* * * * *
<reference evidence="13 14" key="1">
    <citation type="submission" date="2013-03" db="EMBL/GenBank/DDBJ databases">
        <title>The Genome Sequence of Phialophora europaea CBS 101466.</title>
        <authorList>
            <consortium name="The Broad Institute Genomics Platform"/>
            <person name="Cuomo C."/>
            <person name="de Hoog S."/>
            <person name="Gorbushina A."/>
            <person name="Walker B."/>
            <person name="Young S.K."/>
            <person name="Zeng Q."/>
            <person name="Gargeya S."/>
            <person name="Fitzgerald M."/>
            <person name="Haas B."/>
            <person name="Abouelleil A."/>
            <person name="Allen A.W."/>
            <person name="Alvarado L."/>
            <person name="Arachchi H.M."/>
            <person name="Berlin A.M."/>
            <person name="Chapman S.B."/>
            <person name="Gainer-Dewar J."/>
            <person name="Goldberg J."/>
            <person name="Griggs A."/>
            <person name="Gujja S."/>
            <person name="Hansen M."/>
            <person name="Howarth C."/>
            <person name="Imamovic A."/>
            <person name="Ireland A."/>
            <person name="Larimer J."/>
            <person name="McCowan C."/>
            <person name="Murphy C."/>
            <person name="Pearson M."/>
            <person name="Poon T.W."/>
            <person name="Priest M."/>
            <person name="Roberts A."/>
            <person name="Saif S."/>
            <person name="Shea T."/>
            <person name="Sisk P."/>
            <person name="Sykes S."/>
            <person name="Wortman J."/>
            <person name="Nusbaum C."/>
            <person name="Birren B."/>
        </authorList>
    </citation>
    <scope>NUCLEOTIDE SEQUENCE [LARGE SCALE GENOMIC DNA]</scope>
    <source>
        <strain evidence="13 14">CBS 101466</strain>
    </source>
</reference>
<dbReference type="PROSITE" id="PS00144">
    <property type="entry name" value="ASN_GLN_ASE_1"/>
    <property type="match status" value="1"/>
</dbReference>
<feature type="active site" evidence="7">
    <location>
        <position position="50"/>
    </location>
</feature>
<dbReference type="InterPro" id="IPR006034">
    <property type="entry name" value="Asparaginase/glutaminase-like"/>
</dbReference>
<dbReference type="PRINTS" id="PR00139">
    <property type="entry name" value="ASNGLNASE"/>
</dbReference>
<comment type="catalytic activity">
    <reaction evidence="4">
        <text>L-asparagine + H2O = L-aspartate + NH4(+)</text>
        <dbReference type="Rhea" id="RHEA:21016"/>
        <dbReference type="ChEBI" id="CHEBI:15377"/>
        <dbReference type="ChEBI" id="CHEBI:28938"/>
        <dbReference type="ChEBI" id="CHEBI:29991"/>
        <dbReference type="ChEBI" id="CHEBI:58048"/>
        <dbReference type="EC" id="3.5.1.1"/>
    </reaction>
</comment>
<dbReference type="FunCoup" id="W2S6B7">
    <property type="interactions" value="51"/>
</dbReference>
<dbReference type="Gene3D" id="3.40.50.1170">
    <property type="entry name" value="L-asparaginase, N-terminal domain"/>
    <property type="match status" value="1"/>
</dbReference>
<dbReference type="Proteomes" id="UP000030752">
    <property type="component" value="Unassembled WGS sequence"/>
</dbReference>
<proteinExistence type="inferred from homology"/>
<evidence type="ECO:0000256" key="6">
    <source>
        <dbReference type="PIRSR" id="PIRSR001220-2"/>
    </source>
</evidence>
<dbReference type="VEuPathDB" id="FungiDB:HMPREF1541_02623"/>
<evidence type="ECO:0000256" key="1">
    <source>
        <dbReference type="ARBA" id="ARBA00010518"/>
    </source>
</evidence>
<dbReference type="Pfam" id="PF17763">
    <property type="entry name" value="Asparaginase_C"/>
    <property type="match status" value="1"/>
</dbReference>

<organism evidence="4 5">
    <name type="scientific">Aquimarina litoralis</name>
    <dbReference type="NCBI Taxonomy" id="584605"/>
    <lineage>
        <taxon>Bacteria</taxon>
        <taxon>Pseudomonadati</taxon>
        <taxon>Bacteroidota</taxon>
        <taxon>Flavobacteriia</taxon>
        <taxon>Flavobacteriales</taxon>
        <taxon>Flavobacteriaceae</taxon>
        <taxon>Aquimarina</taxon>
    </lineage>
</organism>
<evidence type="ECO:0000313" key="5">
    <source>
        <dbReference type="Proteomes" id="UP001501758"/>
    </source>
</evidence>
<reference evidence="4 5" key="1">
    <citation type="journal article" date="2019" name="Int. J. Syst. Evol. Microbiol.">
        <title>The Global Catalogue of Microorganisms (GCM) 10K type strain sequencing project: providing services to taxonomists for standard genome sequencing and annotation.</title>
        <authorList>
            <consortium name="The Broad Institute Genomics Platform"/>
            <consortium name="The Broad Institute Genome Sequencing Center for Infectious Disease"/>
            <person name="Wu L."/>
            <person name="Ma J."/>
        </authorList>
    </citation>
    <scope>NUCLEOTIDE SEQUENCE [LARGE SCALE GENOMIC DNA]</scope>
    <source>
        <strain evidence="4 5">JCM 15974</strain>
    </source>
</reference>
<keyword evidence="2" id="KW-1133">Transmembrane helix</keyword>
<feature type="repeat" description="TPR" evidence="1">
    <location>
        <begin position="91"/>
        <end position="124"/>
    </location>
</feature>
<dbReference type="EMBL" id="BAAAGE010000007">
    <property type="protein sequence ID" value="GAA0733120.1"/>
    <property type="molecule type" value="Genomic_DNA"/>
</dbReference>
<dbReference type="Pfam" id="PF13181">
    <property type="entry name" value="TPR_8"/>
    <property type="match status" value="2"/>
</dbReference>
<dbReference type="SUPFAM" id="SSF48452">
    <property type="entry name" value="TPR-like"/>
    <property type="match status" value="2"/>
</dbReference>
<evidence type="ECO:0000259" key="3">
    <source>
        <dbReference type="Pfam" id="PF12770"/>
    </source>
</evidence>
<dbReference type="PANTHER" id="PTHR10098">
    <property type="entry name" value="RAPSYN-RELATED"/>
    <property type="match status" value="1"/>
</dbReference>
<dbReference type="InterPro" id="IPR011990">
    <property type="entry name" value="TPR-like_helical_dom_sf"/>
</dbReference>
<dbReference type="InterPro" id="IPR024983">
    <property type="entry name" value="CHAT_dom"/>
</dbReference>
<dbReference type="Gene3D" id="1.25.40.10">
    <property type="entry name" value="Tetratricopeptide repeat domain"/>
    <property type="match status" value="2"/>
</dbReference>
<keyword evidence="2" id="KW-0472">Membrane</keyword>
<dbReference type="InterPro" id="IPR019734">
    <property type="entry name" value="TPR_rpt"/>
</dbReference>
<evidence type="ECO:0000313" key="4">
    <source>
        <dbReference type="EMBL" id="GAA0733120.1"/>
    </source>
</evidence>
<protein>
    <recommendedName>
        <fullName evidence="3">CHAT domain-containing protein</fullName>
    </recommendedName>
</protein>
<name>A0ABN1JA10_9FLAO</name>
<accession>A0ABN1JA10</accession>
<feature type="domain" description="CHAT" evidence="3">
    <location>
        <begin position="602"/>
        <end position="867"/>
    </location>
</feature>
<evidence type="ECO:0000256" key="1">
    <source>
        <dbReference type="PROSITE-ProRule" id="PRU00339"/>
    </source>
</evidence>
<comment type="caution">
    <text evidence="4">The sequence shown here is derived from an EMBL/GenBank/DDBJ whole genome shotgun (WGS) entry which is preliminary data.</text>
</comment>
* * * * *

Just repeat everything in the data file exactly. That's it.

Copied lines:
<reference evidence="13 14" key="1">
    <citation type="submission" date="2013-03" db="EMBL/GenBank/DDBJ databases">
        <title>The Genome Sequence of Phialophora europaea CBS 101466.</title>
        <authorList>
            <consortium name="The Broad Institute Genomics Platform"/>
            <person name="Cuomo C."/>
            <person name="de Hoog S."/>
            <person name="Gorbushina A."/>
            <person name="Walker B."/>
            <person name="Young S.K."/>
            <person name="Zeng Q."/>
            <person name="Gargeya S."/>
            <person name="Fitzgerald M."/>
            <person name="Haas B."/>
            <person name="Abouelleil A."/>
            <person name="Allen A.W."/>
            <person name="Alvarado L."/>
            <person name="Arachchi H.M."/>
            <person name="Berlin A.M."/>
            <person name="Chapman S.B."/>
            <person name="Gainer-Dewar J."/>
            <person name="Goldberg J."/>
            <person name="Griggs A."/>
            <person name="Gujja S."/>
            <person name="Hansen M."/>
            <person name="Howarth C."/>
            <person name="Imamovic A."/>
            <person name="Ireland A."/>
            <person name="Larimer J."/>
            <person name="McCowan C."/>
            <person name="Murphy C."/>
            <person name="Pearson M."/>
            <person name="Poon T.W."/>
            <person name="Priest M."/>
            <person name="Roberts A."/>
            <person name="Saif S."/>
            <person name="Shea T."/>
            <person name="Sisk P."/>
            <person name="Sykes S."/>
            <person name="Wortman J."/>
            <person name="Nusbaum C."/>
            <person name="Birren B."/>
        </authorList>
    </citation>
    <scope>NUCLEOTIDE SEQUENCE [LARGE SCALE GENOMIC DNA]</scope>
    <source>
        <strain evidence="13 14">CBS 101466</strain>
    </source>
</reference>
<dbReference type="PROSITE" id="PS00144">
    <property type="entry name" value="ASN_GLN_ASE_1"/>
    <property type="match status" value="1"/>
</dbReference>
<feature type="active site" evidence="7">
    <location>
        <position position="50"/>
    </location>
</feature>
<dbReference type="InterPro" id="IPR006034">
    <property type="entry name" value="Asparaginase/glutaminase-like"/>
</dbReference>
<dbReference type="PRINTS" id="PR00139">
    <property type="entry name" value="ASNGLNASE"/>
</dbReference>
<comment type="catalytic activity">
    <reaction evidence="4">
        <text>L-asparagine + H2O = L-aspartate + NH4(+)</text>
        <dbReference type="Rhea" id="RHEA:21016"/>
        <dbReference type="ChEBI" id="CHEBI:15377"/>
        <dbReference type="ChEBI" id="CHEBI:28938"/>
        <dbReference type="ChEBI" id="CHEBI:29991"/>
        <dbReference type="ChEBI" id="CHEBI:58048"/>
        <dbReference type="EC" id="3.5.1.1"/>
    </reaction>
</comment>
<dbReference type="FunCoup" id="W2S6B7">
    <property type="interactions" value="51"/>
</dbReference>
<dbReference type="Gene3D" id="3.40.50.1170">
    <property type="entry name" value="L-asparaginase, N-terminal domain"/>
    <property type="match status" value="1"/>
</dbReference>
<dbReference type="Proteomes" id="UP000030752">
    <property type="component" value="Unassembled WGS sequence"/>
</dbReference>
<proteinExistence type="inferred from homology"/>
<evidence type="ECO:0000256" key="6">
    <source>
        <dbReference type="PIRSR" id="PIRSR001220-2"/>
    </source>
</evidence>
<dbReference type="VEuPathDB" id="FungiDB:HMPREF1541_02623"/>
<evidence type="ECO:0000256" key="1">
    <source>
        <dbReference type="ARBA" id="ARBA00010518"/>
    </source>
</evidence>
<dbReference type="Pfam" id="PF17763">
    <property type="entry name" value="Asparaginase_C"/>
    <property type="match status" value="1"/>
</dbReference>

<organism evidence="4 5">
    <name type="scientific">Aquimarina litoralis</name>
    <dbReference type="NCBI Taxonomy" id="584605"/>
    <lineage>
        <taxon>Bacteria</taxon>
        <taxon>Pseudomonadati</taxon>
        <taxon>Bacteroidota</taxon>
        <taxon>Flavobacteriia</taxon>
        <taxon>Flavobacteriales</taxon>
        <taxon>Flavobacteriaceae</taxon>
        <taxon>Aquimarina</taxon>
    </lineage>
</organism>
<evidence type="ECO:0000313" key="5">
    <source>
        <dbReference type="Proteomes" id="UP001501758"/>
    </source>
</evidence>
<reference evidence="4 5" key="1">
    <citation type="journal article" date="2019" name="Int. J. Syst. Evol. Microbiol.">
        <title>The Global Catalogue of Microorganisms (GCM) 10K type strain sequencing project: providing services to taxonomists for standard genome sequencing and annotation.</title>
        <authorList>
            <consortium name="The Broad Institute Genomics Platform"/>
            <consortium name="The Broad Institute Genome Sequencing Center for Infectious Disease"/>
            <person name="Wu L."/>
            <person name="Ma J."/>
        </authorList>
    </citation>
    <scope>NUCLEOTIDE SEQUENCE [LARGE SCALE GENOMIC DNA]</scope>
    <source>
        <strain evidence="4 5">JCM 15974</strain>
    </source>
</reference>
<keyword evidence="2" id="KW-1133">Transmembrane helix</keyword>
<feature type="repeat" description="TPR" evidence="1">
    <location>
        <begin position="91"/>
        <end position="124"/>
    </location>
</feature>
<dbReference type="EMBL" id="BAAAGE010000007">
    <property type="protein sequence ID" value="GAA0733120.1"/>
    <property type="molecule type" value="Genomic_DNA"/>
</dbReference>
<dbReference type="Pfam" id="PF13181">
    <property type="entry name" value="TPR_8"/>
    <property type="match status" value="2"/>
</dbReference>
<dbReference type="SUPFAM" id="SSF48452">
    <property type="entry name" value="TPR-like"/>
    <property type="match status" value="2"/>
</dbReference>
<evidence type="ECO:0000259" key="3">
    <source>
        <dbReference type="Pfam" id="PF12770"/>
    </source>
</evidence>
<dbReference type="PANTHER" id="PTHR10098">
    <property type="entry name" value="RAPSYN-RELATED"/>
    <property type="match status" value="1"/>
</dbReference>
<dbReference type="InterPro" id="IPR011990">
    <property type="entry name" value="TPR-like_helical_dom_sf"/>
</dbReference>
<dbReference type="InterPro" id="IPR024983">
    <property type="entry name" value="CHAT_dom"/>
</dbReference>
<dbReference type="Gene3D" id="1.25.40.10">
    <property type="entry name" value="Tetratricopeptide repeat domain"/>
    <property type="match status" value="2"/>
</dbReference>
<keyword evidence="2" id="KW-0472">Membrane</keyword>
<dbReference type="InterPro" id="IPR019734">
    <property type="entry name" value="TPR_rpt"/>
</dbReference>
<evidence type="ECO:0000313" key="4">
    <source>
        <dbReference type="EMBL" id="GAA0733120.1"/>
    </source>
</evidence>
<protein>
    <recommendedName>
        <fullName evidence="3">CHAT domain-containing protein</fullName>
    </recommendedName>
</protein>
<name>A0ABN1JA10_9FLAO</name>
<accession>A0ABN1JA10</accession>
<feature type="domain" description="CHAT" evidence="3">
    <location>
        <begin position="602"/>
        <end position="867"/>
    </location>
</feature>
<evidence type="ECO:0000256" key="1">
    <source>
        <dbReference type="PROSITE-ProRule" id="PRU00339"/>
    </source>
</evidence>
<comment type="caution">
    <text evidence="4">The sequence shown here is derived from an EMBL/GenBank/DDBJ whole genome shotgun (WGS) entry which is preliminary data.</text>
</comment>